I’ve been excited about the coming of SiriusDecisions’ revised waterfall since February when Kerry Cunningham first told me he was working on it. Like a movie trailer, Kerry implied significant changes, without actually giving anything away. I was intrigued – and the unveiling last week didn’t disappoint.
Though the first SiriusDecisions Demand Waterfall was created only about 10 years ago, its concepts refine ideas that go back to the 1980s and 90s. It’s used to put complex strategic and procedural concepts into a more digestible framework.
This was no easy task ten years ago. So, revising this framework today during a time of great and rapid change in the marketing discipline itself – think of all the new tech, data, targeting and engagement tactics, etc. – is a commendable achievement.
You’re going to see lots of feedback on the new waterfall. In fact, the revisions could easily provide enough fodder for a 50-page research paper. But before jumping too far into the weeds, we thought it best to take a step back and glean the biggest takeaways.
After speaking to several practitioners, consultants and analysts about SiriusDecisions’ New Demand Unit Waterfall, there seems to be a building consensus around three themes:
1. Acknowledgment of the importance of pre-inquiry/pre-lead efforts at the top of the funnel
The top two layers of the latest edition of the demand waterfall – target demand and active demand – are completely new, including major concepts such as TAM, total addressable market. This addition instructs marketers to ask: How big is the market you are going after? What is the potential? Without identifying TAM, marketing strategies could be dead on arrival.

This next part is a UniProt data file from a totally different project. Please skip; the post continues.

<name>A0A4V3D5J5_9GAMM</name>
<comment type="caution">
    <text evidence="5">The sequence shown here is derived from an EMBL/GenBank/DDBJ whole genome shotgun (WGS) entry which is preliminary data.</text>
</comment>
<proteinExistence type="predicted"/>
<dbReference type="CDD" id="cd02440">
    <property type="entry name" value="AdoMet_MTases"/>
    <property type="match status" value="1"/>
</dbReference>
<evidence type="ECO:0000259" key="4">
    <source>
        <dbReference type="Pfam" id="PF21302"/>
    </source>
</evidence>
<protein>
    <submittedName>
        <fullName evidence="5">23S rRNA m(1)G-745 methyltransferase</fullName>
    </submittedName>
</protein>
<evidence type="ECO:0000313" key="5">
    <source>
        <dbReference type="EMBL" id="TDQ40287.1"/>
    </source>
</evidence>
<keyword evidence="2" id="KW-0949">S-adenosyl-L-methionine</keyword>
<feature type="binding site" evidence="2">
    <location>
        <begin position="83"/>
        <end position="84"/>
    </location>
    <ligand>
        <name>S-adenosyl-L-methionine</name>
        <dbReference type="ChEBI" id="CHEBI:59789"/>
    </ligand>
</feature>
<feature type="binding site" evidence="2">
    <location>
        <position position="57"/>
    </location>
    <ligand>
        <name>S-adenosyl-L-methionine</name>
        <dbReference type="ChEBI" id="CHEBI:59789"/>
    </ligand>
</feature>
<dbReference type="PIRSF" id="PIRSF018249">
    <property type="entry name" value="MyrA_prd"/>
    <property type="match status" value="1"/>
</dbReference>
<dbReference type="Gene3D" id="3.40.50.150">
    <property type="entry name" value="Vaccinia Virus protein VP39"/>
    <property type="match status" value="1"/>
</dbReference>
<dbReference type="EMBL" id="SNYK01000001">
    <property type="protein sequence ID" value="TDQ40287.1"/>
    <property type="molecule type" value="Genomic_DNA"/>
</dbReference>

Marketing frameworks to date have neglected pre-lead/inquiry stages, and this has consequently enabled a sort of top-funnel apathy and complacency toward the status quo among marketers. The result is top-funnel chaos, including disparate/siloed channels, manual, time-sucking processes, opaque performance measurement/attribution, and most importantly, over-spending on top-funnel initiatives (specifically media) to compensate for these inefficiencies.
This addition to the waterfall comes at a time when leading B2B marketing teams are refocusing their top-funnel efforts. So, it’s nice to see that a notable analyst firm is catching up. For example, Jennifer Pockell Dimas, VP of Marketing at PLEX Systems, commented:
“At PLEX we added a layer on top of the traditional SiriusDecisions waterfall four years ago to denote responses from non-target accounts, and last year, I added an additional measure on top called ‘engagements,’ which is pre-form activity such as email clicks or high value web visits.”
This push upstream is a clear reflection of industry trends and need for greater top-funnel efficiency. It will be interesting to watch how this affects budget allocation and marketing tech investments going forward. (Note to Kerry and Terry Flaherty: this may need to be your next SiriusDecisions report.)